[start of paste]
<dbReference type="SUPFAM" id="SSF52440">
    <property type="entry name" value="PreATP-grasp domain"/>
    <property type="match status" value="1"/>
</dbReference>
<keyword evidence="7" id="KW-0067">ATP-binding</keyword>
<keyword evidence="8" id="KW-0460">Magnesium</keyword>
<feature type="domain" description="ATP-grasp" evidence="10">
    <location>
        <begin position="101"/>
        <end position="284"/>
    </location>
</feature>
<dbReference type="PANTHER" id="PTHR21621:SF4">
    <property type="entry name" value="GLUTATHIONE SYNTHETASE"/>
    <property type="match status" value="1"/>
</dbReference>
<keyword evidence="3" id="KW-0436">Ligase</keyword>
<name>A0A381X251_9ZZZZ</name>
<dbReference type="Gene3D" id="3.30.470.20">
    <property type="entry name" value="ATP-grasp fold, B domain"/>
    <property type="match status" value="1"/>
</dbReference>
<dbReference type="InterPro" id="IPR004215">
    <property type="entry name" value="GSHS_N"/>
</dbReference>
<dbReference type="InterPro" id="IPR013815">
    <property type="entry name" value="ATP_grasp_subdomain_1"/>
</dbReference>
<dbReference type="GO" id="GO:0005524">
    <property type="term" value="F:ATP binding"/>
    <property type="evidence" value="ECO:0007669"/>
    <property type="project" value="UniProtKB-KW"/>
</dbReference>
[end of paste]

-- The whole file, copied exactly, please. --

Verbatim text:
<dbReference type="SUPFAM" id="SSF52440">
    <property type="entry name" value="PreATP-grasp domain"/>
    <property type="match status" value="1"/>
</dbReference>
<keyword evidence="7" id="KW-0067">ATP-binding</keyword>
<keyword evidence="8" id="KW-0460">Magnesium</keyword>
<feature type="domain" description="ATP-grasp" evidence="10">
    <location>
        <begin position="101"/>
        <end position="284"/>
    </location>
</feature>
<dbReference type="PANTHER" id="PTHR21621:SF4">
    <property type="entry name" value="GLUTATHIONE SYNTHETASE"/>
    <property type="match status" value="1"/>
</dbReference>
<keyword evidence="3" id="KW-0436">Ligase</keyword>
<name>A0A381X251_9ZZZZ</name>
<dbReference type="Gene3D" id="3.30.470.20">
    <property type="entry name" value="ATP-grasp fold, B domain"/>
    <property type="match status" value="1"/>
</dbReference>
<dbReference type="InterPro" id="IPR004215">
    <property type="entry name" value="GSHS_N"/>
</dbReference>
<dbReference type="InterPro" id="IPR013815">
    <property type="entry name" value="ATP_grasp_subdomain_1"/>
</dbReference>
<dbReference type="GO" id="GO:0005524">
    <property type="term" value="F:ATP binding"/>
    <property type="evidence" value="ECO:0007669"/>
    <property type="project" value="UniProtKB-KW"/>
</dbReference>